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Author Topic: Temporary Hearling Loss (Concerts)  (Read 1138 times)
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Zarkon
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« on: August 29, 2010, 08:57:44 AM »

So I went to my first concert in years, and had a freaking blast.

Of course, afterwards, I can't hear for shit.  Probably have temporary tinnitus.  I can hear, but everything sounds muffled.  Anyway, I know it's temporary (or presume it is), and won't be going to another concert for a good while.  My question is this:  How long can I expect this to last?
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joeyjazz
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« Reply #1 on: August 29, 2010, 02:42:42 PM »

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TiLT
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« Reply #2 on: August 29, 2010, 04:01:16 PM »

Never go to a concert without earplugs. I'm amazed they're allowed to pump up the volume as much as they do considering how many people get permanent hearing damage from concerts every year.
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rickfc
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« Reply #3 on: August 29, 2010, 04:39:33 PM »

Quote from: TiLT on August 29, 2010, 04:01:16 PM

Never go to a concert without earplugs. I'm amazed they're allowed to pump up the volume as much as they do considering how many people get permanent hearing damage from concerts every year.

WHAT DID YOU SAY?????!!???   icon_wink
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Isgrimnur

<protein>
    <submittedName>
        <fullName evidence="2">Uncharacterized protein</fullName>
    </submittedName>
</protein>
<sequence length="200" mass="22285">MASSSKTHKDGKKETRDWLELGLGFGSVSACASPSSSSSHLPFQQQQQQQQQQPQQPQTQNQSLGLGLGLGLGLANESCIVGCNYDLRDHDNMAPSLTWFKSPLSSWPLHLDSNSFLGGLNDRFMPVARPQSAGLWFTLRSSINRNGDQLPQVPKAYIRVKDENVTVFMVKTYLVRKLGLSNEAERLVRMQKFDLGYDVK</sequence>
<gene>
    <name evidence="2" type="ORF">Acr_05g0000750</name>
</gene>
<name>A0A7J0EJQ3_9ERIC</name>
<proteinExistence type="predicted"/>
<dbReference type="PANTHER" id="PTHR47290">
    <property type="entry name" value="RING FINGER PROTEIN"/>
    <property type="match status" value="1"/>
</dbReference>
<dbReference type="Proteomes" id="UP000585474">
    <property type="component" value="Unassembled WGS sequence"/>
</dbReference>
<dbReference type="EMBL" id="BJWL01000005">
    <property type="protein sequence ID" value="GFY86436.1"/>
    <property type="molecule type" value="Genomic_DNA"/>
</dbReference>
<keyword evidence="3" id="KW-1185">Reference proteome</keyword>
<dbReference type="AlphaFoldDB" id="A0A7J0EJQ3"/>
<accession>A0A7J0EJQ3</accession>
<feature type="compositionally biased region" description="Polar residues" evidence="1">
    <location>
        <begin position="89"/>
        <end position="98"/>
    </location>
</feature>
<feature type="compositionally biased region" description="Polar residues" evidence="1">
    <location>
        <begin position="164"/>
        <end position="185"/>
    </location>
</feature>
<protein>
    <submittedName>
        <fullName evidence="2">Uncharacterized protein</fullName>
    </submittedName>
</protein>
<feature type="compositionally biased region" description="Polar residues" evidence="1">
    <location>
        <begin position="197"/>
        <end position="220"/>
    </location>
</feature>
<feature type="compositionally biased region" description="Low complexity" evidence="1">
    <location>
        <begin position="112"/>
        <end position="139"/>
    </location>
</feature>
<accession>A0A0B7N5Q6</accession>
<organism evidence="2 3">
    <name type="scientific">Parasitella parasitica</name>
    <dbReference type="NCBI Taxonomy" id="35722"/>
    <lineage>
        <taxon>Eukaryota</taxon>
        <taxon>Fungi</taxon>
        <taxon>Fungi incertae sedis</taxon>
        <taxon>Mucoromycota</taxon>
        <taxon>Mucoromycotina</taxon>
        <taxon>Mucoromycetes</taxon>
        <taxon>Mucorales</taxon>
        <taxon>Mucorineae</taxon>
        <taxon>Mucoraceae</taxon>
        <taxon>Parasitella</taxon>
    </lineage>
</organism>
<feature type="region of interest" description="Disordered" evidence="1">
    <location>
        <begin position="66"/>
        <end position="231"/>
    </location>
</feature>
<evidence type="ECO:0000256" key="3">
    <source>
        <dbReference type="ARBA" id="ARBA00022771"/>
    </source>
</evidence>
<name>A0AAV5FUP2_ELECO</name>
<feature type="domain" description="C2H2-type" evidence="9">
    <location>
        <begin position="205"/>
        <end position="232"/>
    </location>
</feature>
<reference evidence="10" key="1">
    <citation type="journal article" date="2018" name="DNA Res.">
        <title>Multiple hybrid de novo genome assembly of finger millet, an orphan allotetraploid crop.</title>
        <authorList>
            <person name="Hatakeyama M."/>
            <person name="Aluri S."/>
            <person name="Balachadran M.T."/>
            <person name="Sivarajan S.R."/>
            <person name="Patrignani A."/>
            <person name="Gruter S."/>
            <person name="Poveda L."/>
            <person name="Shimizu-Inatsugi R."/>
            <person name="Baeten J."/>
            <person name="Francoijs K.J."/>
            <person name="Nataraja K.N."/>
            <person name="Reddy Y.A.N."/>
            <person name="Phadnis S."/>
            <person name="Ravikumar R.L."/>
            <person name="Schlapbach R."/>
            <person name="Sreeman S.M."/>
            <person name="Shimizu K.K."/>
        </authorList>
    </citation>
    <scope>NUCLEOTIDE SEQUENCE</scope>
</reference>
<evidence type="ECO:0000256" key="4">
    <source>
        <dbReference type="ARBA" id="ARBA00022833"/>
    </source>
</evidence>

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« Reply #4 on: August 29, 2010, 04:53:00 PM »

Somewhere along the way, I picked up tinnitus as a teenager.  When I went to have my hearing checked, my hearing in the ear with ringing tested better than the one without.  I can even bear that out by testing with my iPod headphones.  Moving the same earpiece from one side to the other sounds louder in the ear with ringing.

Thanks for reminding me.  Now I'm going to spend the whole damn day hearing it.   icon_confused
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Ironrod
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« Reply #5 on: August 29, 2010, 05:38:19 PM »

I got permanent tinnitus at a Clash concert. Your brain eventually learns to ignore the ringing sound.

If your concert was just average loud you'll probably recover. My Clash show was painfully loud. The sound was so bad that after the show we couldn't agree what songs they had played.
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« Reply #6 on: August 29, 2010, 05:44:49 PM »

Quote from: rickfc on August 29, 2010, 04:39:33 PM

Quote from: TiLT on August 29, 2010, 04:01:16 PM

Never go to a concert without earplugs. I'm amazed they're allowed to pump up the volume as much as they do considering how many people get permanent hearing damage from concerts every year.

WHAT DID YOU SAY?????!!???   icon_wink

however, vision loss is caused by something completely different  Tongue
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Rumpy
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« Reply #7 on: August 29, 2010, 07:08:44 PM »

Yeah, I think I have a mild case of tinnitus, which comes and goes,  and have no clue where I got it. The thing with concerts is that they're often too loud to the point of the sound being distorted or not clear enough to hear the individual instruments.
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« Reply #8 on: August 29, 2010, 07:21:46 PM »

Quote from: Rumpy on August 29, 2010, 07:08:44 PM

Yeah, I think I have a mild case of tinnitus, which comes and goes,  and have no clue where I got it.

take your pick.
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Caine